work to be required. If, as he says, core services are provided competently then
why put them through rigorous audits all the time? Is it a case of the audit
work changing, rather than increasing in content?

‘The [new audit] will have to be evidence based, but we won’t try to teach
our people to do environmental audits, instead ask organisations how they are
performing ­ so the audit firms will learn how to ask those questions for us.’

In fact, firms are already ‘anxious’ to know how the CAA will work for them.

O’Higgins describes the new work as ‘expanding the definition’ of how a region
performs, moving away from just measuring how its financial resources are spent.
‘It will have three elements ­ managing money, managing business, and its
natural resources such as the area’s carbon footprint,’ he explains. ‘For
example it’s not about Birmingham City Council, but Birmingham.’

While the audit firms will have some new tricks to learn from the
commission’s accounting personnel, the flow of best practice from them to the
commission is also vital, even though O’Higgins believes the skill sets are not
that different. ‘There’s a good degree of mutual respect and learning that works
both ways.

‘Our staff have a public service focus, but the large audit firms have public
service divisions. We want them to bring “value-add” from their international
base and to give examples to us of what they’ve learned.’

With the transition to international financial reporting standards looming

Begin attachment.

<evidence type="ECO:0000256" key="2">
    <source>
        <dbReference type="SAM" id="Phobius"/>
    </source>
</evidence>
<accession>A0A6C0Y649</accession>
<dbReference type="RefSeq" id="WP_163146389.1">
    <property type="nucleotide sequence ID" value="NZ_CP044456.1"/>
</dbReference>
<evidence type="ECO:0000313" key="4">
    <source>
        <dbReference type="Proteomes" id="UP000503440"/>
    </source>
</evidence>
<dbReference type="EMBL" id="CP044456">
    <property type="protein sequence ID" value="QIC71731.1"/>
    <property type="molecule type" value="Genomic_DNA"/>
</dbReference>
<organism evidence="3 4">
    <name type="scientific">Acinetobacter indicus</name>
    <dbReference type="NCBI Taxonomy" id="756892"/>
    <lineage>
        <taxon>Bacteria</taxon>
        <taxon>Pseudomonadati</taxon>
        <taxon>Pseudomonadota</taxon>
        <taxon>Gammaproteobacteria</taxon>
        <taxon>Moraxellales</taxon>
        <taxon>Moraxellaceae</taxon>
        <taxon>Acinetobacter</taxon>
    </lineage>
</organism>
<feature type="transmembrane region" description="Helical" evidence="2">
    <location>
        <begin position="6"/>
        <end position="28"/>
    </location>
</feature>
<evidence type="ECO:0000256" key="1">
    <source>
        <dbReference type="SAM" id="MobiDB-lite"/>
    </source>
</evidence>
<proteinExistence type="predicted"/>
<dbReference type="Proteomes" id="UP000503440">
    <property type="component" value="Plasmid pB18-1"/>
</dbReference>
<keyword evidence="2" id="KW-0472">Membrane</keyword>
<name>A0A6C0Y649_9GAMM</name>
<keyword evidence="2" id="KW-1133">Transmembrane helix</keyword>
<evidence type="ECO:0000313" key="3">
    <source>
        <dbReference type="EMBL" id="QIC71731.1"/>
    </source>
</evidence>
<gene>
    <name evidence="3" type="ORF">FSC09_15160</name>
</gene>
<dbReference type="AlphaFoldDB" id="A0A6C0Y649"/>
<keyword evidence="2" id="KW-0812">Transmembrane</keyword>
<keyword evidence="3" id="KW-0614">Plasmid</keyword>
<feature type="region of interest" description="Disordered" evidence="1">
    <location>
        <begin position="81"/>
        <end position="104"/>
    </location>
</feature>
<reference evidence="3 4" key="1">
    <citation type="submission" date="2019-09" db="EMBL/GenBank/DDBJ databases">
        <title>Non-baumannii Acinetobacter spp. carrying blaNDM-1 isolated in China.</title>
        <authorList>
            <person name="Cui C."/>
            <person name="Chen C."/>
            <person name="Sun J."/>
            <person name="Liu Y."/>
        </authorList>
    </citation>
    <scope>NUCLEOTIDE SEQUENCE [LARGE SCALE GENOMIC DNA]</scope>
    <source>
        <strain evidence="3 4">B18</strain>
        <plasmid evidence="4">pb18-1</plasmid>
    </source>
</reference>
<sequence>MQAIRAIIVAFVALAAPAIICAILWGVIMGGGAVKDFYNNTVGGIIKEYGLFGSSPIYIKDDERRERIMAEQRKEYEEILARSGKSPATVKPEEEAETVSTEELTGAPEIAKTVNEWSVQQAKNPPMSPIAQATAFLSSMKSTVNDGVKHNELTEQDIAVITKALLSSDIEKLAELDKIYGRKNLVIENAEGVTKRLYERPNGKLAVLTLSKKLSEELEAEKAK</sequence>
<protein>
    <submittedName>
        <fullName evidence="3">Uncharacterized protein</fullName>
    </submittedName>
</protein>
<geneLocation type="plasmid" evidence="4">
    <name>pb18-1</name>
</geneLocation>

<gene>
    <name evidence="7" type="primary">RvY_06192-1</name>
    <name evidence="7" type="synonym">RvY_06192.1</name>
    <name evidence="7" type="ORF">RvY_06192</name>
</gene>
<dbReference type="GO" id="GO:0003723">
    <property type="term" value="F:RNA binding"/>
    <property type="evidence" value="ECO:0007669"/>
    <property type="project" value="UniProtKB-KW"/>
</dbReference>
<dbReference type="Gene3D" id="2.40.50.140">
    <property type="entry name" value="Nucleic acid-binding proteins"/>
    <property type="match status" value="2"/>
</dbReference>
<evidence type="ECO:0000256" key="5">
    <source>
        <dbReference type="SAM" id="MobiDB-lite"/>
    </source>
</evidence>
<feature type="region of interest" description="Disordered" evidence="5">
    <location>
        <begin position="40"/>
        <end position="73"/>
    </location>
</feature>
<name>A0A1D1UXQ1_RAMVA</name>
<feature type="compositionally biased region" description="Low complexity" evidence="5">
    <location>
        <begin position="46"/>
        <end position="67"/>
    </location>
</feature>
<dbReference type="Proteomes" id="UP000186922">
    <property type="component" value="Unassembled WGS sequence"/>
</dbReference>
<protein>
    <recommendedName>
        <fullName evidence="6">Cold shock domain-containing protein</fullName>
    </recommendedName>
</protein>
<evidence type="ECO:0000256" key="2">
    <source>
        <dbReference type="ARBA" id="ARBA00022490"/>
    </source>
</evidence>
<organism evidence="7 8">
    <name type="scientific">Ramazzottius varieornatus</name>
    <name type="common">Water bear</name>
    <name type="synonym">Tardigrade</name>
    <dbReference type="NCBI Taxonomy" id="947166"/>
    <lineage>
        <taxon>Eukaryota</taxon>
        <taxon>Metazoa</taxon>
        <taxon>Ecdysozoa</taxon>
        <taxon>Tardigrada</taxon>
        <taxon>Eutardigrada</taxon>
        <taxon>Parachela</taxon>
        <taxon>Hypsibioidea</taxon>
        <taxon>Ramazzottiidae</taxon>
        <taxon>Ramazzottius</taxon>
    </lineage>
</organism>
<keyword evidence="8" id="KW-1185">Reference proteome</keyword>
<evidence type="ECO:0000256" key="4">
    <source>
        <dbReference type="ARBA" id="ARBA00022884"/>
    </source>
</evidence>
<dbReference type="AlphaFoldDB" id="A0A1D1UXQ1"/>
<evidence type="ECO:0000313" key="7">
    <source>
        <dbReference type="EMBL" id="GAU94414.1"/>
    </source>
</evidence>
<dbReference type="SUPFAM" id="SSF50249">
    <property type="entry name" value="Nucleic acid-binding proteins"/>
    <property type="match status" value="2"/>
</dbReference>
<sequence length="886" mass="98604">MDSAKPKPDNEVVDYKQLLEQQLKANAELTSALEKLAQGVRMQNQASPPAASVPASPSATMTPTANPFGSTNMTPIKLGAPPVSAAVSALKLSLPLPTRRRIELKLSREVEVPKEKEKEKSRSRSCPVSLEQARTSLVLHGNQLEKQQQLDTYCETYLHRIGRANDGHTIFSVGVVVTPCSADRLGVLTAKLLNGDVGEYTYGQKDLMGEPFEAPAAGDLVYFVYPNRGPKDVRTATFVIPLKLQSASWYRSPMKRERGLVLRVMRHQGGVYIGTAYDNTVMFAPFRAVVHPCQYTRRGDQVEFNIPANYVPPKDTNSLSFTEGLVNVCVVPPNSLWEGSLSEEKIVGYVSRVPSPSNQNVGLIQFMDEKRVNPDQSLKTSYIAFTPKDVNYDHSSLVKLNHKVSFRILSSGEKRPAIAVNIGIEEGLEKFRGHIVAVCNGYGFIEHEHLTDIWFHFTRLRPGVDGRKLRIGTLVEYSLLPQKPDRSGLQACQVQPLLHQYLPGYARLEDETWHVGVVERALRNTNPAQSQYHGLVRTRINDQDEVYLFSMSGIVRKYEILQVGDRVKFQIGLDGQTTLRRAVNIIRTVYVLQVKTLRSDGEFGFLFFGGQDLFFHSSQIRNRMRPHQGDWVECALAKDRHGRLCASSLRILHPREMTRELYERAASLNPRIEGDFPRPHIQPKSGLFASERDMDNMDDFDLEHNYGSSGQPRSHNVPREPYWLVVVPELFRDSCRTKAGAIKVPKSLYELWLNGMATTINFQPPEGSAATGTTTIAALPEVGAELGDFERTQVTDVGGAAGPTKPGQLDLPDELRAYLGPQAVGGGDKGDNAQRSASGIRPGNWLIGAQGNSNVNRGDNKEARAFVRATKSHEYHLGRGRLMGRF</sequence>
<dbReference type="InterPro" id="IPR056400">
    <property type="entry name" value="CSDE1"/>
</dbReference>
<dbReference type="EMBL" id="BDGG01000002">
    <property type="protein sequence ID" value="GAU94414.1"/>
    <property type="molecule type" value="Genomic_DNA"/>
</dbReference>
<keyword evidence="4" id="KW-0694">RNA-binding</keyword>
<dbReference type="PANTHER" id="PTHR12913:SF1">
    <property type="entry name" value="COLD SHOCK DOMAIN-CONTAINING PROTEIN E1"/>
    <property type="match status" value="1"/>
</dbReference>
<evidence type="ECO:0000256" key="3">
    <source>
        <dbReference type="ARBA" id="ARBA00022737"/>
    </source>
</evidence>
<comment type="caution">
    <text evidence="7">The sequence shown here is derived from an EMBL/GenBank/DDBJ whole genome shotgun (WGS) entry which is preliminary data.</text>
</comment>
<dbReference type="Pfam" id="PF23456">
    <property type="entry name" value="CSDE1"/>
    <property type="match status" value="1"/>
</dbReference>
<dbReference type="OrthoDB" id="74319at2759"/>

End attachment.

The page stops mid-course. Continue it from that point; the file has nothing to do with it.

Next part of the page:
for the public sector, O’Higgins foresees a steep learning curve for the
commission. But when it comes to the crunch, the commission is the firms’
client, and it is strict on how they operate for local government. Enlisting
firms to carry out audit work keeps the audits fresh, and ensures rotation of
audit, O’Higgins says.

The commission is striving to make sure audit partners are rotated every five
years at the maximum, while the audit firms swap every 10. While not 100% at
that target, it will be ‘there or thereabouts’ for the next audit rotation at
the end of the decade, O’Higgins says.

Transparency all round
So who scrutinises the commission? It answers to the secretary of state for
communities and local government, a position currently held by Hazel Blears.
That, it appears, is not enough for the commission. Keen to show transparency
and accountability, it has put itself forward to be audited by the Financial
Reporting Council’s audit inspection unit ­ a report is due in the new year.

‘Part of our mission to ensure more transparency in local authorities, so it
seemed right we have the same transparency about our own performance and
activities,’ O’Higgins says.

A measure of its success is whether the commission is called back to do
additional work, other than the obligatory audits, for its customers. The
Department of Health took on recommendations made by the commission to overhaul